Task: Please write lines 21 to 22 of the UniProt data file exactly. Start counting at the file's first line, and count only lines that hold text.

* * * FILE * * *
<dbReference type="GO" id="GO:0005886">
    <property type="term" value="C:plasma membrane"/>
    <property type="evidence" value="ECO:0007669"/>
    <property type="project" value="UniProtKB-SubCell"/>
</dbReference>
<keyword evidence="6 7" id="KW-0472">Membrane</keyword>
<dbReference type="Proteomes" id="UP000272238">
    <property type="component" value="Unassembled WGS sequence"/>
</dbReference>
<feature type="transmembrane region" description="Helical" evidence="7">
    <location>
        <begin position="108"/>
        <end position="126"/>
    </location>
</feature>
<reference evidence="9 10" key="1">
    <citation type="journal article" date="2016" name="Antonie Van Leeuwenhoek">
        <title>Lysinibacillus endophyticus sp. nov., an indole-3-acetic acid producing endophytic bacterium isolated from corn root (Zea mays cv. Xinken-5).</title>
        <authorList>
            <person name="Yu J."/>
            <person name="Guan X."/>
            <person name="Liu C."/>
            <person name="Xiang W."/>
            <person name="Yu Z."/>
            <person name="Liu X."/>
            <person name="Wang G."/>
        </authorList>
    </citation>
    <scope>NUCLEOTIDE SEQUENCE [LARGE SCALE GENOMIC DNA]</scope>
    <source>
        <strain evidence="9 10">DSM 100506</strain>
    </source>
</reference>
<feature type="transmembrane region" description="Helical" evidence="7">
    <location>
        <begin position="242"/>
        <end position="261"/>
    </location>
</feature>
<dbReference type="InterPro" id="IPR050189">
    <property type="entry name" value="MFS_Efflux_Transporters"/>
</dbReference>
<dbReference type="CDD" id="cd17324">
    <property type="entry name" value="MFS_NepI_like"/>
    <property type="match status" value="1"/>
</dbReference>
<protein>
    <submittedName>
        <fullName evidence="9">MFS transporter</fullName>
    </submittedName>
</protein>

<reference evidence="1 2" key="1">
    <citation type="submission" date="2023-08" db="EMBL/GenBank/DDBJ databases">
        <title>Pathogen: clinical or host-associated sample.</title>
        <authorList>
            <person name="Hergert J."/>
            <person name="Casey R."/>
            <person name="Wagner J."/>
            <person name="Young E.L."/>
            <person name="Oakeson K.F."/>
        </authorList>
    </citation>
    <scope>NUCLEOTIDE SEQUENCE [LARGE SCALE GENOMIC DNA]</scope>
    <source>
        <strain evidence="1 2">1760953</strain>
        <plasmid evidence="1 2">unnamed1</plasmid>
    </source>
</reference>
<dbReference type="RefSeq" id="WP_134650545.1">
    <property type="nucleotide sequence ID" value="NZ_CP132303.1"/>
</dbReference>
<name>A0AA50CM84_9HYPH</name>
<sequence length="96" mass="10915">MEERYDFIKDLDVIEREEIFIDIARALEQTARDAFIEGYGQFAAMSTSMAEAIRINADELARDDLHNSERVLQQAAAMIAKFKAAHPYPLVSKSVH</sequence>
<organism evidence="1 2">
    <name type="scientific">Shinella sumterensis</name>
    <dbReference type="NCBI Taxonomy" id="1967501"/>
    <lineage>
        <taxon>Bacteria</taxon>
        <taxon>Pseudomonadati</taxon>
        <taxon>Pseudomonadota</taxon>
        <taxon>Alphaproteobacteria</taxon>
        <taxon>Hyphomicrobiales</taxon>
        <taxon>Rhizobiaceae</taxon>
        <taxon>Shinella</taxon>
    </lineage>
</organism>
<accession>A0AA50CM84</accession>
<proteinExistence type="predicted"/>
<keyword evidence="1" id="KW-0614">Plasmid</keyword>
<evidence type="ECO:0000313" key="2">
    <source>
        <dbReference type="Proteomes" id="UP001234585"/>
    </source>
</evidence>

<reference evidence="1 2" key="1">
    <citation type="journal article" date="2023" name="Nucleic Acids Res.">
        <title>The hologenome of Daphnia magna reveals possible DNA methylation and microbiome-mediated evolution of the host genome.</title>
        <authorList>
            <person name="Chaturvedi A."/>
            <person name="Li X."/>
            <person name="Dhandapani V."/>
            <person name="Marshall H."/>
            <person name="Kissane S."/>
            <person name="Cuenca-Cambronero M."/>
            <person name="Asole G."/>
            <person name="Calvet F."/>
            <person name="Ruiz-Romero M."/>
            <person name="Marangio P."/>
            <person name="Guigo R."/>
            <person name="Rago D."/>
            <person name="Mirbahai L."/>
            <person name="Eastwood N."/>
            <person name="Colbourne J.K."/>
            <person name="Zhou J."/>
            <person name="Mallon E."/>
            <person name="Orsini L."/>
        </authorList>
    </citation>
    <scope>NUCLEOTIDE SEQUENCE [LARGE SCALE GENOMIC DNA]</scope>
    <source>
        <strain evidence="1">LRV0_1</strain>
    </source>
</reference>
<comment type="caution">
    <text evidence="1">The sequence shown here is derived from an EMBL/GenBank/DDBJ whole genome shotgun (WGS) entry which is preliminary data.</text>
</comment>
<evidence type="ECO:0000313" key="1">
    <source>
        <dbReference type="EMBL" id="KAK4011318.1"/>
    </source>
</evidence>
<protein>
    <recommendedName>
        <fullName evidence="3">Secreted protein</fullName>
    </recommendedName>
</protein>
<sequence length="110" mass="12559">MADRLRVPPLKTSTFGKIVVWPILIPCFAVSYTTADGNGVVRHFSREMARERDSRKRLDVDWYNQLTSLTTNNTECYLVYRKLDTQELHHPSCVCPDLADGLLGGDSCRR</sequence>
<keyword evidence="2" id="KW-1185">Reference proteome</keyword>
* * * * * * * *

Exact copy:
            <person name="Guan X."/>
            <person name="Liu C."/>